No way to know what to expect when you’re expecting

No way to know what to expect when you’re expecting

by Lisa Smith Molinari
The Meat and Potatoes of Life

April is the start of spring, a time of birth, growth and renewal. Fittingly, it’s also the month of my first child’s birth, so it takes me back 28 years ago, when I couldn’t wait to become a mother.

Don’t worry, I won’t bore you with the tedious details. Everyone thinks their childbirth story is unique, but most of these narratives are the same standard story with five basic parts: The Labor Starts Part, The Going to the Hospital Part, The Agonizing Pain Part, The Pain Meds Demand or Refusal Part, and The Birth in Excruciating Detail Part.

After listening to many of these chronicles, I’d rather endure another episiotomy than hear another grisly telling.

Back in the day, I surely annoyed my friends with tedious tales of the births of my three children, but I’ve since learned to keep those memories private. When the topic does come up in conversation, I take a discriminating approach, only telling the snippets with sure-fire entertainment value.

Now that the topic has been broached, I’ll relay a few extraordinarily embarrassing moments during my first pregnancy, when I was determined to do everything by the book — literally. I religiously read “What to Expect When You’re Expecting,” meticulously recording my weight, circumference, mood swings and gas bubbles in the journal.

Around the 35th week, I’d read that my obstetrician would examine me to make sure that I could breastfeed my newborn. But at my scheduled visit with Doc Walker, an old-fashioned obstetrician who’d seen it all before, he didn’t even mention it. After the standard tummy palpitations, he patted me on the knee, and started to leave the room.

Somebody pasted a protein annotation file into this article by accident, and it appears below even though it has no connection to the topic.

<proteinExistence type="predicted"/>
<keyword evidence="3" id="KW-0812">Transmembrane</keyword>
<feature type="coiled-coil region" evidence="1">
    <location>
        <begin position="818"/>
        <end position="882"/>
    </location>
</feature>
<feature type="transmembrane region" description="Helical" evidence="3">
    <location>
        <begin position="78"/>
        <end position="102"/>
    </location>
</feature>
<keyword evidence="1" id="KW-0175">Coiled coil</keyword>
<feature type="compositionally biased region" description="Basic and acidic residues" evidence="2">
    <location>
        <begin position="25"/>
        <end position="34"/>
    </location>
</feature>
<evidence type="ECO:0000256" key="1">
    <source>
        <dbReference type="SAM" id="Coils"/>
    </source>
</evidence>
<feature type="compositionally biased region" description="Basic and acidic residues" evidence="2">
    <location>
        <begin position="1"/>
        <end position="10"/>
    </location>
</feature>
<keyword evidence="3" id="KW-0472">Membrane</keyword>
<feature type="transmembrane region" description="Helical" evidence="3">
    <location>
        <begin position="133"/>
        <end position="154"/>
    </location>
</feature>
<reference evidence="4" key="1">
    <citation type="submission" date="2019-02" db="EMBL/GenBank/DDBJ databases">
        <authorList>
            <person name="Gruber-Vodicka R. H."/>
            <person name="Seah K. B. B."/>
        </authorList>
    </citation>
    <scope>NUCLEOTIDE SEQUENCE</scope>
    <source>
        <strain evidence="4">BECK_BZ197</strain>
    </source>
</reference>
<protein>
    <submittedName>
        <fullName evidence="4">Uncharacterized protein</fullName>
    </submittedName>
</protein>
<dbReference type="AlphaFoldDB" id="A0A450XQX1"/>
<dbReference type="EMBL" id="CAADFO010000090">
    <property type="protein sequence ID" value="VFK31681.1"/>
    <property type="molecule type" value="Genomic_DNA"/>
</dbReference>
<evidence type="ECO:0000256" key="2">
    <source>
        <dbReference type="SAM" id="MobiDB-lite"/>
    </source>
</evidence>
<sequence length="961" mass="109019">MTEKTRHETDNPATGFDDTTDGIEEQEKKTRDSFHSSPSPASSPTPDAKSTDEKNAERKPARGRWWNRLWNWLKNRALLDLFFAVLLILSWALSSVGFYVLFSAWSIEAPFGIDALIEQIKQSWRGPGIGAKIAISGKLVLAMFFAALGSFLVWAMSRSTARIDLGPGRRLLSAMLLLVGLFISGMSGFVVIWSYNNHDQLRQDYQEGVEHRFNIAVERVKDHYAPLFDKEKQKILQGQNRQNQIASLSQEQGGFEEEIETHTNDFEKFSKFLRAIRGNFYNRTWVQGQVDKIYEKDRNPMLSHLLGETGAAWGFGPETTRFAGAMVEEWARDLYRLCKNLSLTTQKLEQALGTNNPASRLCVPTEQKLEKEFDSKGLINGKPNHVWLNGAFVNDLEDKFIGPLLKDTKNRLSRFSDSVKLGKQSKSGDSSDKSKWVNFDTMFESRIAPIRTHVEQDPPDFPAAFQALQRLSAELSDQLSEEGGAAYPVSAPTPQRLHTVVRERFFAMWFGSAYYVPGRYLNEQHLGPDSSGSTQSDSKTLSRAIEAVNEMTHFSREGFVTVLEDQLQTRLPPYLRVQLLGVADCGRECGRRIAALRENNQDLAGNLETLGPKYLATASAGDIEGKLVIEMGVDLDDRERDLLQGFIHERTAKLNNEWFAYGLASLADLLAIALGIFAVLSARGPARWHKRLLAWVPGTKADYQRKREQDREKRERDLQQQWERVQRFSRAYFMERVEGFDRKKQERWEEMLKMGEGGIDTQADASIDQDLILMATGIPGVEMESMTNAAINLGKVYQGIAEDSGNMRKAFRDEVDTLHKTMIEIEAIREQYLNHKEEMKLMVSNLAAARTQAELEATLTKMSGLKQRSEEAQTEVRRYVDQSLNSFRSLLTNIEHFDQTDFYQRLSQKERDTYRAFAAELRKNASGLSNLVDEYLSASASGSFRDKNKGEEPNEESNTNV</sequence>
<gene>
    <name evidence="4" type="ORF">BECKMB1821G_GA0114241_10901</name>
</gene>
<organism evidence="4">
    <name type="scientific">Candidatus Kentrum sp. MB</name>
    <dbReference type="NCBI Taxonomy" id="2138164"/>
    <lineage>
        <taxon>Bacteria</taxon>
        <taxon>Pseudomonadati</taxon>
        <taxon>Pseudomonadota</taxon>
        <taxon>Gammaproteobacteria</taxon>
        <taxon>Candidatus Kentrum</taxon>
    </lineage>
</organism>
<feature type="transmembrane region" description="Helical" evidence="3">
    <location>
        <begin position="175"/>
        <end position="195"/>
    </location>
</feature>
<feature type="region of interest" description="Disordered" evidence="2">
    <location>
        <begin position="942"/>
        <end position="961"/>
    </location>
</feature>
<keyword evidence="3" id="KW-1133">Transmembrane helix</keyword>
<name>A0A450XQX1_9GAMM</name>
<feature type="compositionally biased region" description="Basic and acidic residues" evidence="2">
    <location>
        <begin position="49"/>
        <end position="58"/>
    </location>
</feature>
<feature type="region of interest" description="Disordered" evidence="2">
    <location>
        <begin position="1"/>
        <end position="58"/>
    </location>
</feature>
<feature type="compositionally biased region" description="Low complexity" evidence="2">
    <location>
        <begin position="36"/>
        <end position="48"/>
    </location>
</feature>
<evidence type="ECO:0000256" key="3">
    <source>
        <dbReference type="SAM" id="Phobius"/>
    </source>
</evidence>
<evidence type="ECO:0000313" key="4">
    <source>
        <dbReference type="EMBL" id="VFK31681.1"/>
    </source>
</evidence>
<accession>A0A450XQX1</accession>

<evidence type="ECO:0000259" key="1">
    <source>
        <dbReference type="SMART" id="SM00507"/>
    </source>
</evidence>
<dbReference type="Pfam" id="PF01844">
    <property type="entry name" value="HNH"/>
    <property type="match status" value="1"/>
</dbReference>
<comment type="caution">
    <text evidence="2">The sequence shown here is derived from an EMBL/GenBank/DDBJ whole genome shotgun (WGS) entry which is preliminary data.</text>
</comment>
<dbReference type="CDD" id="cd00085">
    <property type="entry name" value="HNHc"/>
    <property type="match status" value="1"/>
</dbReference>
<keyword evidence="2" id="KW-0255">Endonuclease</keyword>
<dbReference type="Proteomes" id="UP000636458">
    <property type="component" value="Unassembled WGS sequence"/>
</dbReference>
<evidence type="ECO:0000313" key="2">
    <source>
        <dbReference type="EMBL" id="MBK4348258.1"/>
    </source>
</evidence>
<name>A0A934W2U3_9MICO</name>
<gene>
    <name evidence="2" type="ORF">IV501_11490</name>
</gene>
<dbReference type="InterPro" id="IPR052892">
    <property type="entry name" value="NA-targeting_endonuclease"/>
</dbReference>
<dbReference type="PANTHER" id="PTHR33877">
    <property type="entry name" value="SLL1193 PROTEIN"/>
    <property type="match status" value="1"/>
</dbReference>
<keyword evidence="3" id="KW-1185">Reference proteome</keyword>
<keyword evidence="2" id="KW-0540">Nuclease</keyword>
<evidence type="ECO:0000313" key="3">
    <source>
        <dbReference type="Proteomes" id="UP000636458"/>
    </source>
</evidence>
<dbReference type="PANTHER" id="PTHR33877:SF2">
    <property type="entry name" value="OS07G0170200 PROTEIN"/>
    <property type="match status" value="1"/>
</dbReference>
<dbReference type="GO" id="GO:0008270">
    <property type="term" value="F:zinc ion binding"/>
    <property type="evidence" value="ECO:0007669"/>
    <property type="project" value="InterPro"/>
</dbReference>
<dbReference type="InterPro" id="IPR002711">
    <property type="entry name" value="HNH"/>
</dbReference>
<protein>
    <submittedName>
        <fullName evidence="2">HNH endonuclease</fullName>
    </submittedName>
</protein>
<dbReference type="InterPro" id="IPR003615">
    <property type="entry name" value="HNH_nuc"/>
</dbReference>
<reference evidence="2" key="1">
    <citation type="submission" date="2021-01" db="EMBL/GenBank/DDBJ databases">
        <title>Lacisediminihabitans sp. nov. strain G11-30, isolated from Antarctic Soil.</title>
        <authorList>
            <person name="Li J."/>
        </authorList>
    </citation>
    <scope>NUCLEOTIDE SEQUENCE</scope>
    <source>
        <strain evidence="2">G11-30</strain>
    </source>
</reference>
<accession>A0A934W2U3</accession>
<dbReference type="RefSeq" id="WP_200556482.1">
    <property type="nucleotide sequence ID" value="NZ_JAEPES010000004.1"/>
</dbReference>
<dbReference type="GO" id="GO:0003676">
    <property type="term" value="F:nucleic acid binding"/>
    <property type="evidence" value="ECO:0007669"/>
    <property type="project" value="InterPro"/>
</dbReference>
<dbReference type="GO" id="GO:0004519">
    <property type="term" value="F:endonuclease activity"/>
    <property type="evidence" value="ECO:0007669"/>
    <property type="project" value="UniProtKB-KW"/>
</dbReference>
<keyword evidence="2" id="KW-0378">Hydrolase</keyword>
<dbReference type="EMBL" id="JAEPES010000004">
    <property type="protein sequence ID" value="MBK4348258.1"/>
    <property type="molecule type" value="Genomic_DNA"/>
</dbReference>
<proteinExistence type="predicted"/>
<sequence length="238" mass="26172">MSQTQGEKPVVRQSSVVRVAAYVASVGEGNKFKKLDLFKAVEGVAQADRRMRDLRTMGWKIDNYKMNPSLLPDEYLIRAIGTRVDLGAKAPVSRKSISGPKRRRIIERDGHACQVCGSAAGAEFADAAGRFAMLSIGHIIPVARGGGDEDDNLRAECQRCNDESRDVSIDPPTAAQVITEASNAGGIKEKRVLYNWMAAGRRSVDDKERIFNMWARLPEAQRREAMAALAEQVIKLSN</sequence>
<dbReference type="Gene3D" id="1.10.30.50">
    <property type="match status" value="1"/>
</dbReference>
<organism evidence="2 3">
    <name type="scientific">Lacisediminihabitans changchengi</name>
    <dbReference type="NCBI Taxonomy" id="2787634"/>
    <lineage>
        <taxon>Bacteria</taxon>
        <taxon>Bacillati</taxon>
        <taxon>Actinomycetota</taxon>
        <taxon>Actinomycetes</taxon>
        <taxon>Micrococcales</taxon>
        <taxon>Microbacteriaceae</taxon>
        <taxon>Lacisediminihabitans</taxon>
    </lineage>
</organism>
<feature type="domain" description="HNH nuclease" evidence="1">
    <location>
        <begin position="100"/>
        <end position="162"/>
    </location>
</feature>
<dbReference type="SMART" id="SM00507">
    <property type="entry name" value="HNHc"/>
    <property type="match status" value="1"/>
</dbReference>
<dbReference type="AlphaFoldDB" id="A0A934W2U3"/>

“But wait!” I blurted, “What about the nipple check?!”

With a smirk, he turned and said, “Have you been reading that book again?”

Over the next few weeks, my gullibility persisted. We attended childbirth classes to learn how to hee-hee-hoo our way through the perfect Lamaze birth. One night, the topic was circumcision. The crunchy California nurses described a heinous, painful, unnecessary procedure.

At my next appointment, I asked Doc Walker, “Is it barbaric for me to expect our baby to endure circumcision?”

With his characteristic smirk, Doc Walker calmly replied, “Do you realize that the birth canal squeezes newborn babies so hard, they come out with their heads shaped like cones? Circumcision is a cake walk compared to that.”

Was that supposed to make me feel better?

Soon, I was in the throes of labor at the ritzy Pebble Beach hospital near the Naval Post Graduate School in Monterey, Calif., our second duty station as a married military couple. Francis and I had attended birthing classes together, and he assured me he was ready to be my supportive partner in the birth.

But by the seventh hour of contractions, he was getting bored, and I was getting delirious.

An orderly brought an unexpectedly tasty-looking dinner tray into my room; however, I was forbidden to eat solids in case surgery was needed. Francis graciously “jumped on the grenade” and scarfed the meal himself in the recliner by my bed.

Francis was just finishing the carrot cake when a ginger-haired young nurse walked in to check the monitors. Our forgotten camcorder had been running from a tripod in the corner of the room, and unfortunately, it recorded Francis flirting with the redhead while I labored in my hospital bed.

“So, where do folks like you hang out around here?” Francis was recorded schmoozing on the left side of the screen. The nurse could be seen smiling while describing the local bar scene.

On the right side of the recording, I looked unconscious. The “bum-bum” of the heart monitor began to beat faster, and my eyes blinked open. Grimacing in pain, I huffed and puffed through waves of contractions, my hand maintaining a white-knuckle-death grip on the hand rail.

Simultaneously, on the left of the screen, the redhead threw her head back, laughing at something witty Francis had said.

Despite these unexpected moments of humiliation and delirium 28 years ago, I delivered a beautiful baby boy, which thankfully was exactly what we’d been expecting all along.
Read more at the website and in Lisa’s book, “The Meat and Potatoes of Life: My True Lit Com.” Email:

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